Advani sums up a solution that stands the test of international propriety, legal validity, and national security:
* Treat the Assam problem as an Indian versus foreigner issue, and not as a Hindu versus Muslim issue.
* Prepare an updated National Register of Citizens, by deleting the names of non-citizens from the voters' list in Assam.
* Uphold the non-violability of the tribal belts and blocks in Bodo areas.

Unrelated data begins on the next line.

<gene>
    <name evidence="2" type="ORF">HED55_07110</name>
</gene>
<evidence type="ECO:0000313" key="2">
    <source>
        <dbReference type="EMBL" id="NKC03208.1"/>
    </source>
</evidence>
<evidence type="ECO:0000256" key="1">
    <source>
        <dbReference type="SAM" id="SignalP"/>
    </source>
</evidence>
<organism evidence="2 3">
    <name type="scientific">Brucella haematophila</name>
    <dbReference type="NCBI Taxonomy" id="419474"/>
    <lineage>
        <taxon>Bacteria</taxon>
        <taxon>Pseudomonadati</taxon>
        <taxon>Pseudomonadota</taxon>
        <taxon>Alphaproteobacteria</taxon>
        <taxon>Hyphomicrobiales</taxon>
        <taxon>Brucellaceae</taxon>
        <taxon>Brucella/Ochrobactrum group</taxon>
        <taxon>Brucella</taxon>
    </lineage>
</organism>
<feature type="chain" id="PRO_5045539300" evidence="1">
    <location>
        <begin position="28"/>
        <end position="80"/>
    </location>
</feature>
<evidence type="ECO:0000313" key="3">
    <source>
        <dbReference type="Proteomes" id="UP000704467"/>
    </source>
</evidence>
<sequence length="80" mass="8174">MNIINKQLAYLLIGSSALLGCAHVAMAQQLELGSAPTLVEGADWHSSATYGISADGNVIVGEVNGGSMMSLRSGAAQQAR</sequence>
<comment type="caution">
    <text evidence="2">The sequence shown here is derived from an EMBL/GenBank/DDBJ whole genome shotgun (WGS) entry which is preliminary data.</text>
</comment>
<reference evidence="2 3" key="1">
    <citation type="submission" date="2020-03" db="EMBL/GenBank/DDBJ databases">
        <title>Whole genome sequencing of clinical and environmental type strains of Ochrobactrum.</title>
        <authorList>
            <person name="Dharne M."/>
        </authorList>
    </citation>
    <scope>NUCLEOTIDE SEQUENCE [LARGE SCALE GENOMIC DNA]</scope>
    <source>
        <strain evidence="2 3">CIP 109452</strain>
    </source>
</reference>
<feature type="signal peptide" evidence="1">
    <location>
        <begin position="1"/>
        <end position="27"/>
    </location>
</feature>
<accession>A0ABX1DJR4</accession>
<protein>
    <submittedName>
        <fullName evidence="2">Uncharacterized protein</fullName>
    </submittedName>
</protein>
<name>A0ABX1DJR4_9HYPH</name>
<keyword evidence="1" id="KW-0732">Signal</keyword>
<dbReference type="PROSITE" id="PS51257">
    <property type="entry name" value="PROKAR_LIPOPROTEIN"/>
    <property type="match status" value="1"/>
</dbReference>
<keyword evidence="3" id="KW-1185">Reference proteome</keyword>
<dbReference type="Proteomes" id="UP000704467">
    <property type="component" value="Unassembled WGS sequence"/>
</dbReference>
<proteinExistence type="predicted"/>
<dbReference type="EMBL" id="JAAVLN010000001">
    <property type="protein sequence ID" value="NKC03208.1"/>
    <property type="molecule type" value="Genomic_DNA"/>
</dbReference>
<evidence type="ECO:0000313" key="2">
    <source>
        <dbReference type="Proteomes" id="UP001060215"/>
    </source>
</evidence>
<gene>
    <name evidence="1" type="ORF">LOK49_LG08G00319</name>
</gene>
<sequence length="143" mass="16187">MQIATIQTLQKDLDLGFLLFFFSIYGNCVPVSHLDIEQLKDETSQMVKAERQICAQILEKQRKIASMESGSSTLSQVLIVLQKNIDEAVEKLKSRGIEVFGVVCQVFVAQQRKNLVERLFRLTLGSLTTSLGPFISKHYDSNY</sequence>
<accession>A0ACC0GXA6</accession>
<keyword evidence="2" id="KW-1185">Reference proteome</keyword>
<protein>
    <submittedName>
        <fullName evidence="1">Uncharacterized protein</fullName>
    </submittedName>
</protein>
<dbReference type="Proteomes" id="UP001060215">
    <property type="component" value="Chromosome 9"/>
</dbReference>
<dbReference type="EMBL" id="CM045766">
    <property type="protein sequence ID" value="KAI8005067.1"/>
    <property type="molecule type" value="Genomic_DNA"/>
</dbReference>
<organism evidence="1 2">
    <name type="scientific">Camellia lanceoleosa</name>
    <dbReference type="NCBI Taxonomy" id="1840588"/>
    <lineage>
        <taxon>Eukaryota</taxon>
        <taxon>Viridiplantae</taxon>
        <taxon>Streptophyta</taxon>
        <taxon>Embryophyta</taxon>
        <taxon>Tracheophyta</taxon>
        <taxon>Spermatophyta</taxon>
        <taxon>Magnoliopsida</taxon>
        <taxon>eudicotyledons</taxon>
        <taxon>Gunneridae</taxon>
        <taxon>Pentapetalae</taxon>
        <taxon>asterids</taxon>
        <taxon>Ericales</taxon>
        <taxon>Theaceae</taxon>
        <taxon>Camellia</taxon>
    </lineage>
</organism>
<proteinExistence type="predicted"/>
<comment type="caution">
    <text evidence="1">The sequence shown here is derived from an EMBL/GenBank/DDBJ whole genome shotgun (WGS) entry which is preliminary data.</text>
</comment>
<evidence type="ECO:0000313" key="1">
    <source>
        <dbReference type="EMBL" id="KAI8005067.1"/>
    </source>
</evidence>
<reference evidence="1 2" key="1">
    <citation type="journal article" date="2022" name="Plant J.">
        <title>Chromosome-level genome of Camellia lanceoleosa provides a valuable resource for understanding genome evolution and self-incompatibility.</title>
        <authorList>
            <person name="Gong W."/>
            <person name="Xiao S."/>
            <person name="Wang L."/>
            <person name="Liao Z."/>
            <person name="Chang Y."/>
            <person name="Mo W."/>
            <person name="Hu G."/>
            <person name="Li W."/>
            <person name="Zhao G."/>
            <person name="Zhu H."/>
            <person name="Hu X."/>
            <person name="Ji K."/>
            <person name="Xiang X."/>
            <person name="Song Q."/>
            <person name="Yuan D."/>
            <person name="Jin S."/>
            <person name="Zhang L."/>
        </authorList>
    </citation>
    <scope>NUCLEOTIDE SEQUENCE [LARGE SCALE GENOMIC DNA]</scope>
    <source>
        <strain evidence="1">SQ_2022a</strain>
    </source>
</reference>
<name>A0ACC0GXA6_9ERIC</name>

* Save Assam to save India's unity and integrity in the Northeast.
A fence on the international border was supposed to have been built, but has not yet been completed. The Government of Assam and the Government of India continue to remain in a state of denial, and refuse to even discuss the root of the ethnic strife. Will mere statements and compensation packages of the Prime Minister find a lasting solution to the tragedy that has occurred and prevent it from being repeated again?
I leave the readers to judge and draw their own conclusions about the real intent of the government.
To be continued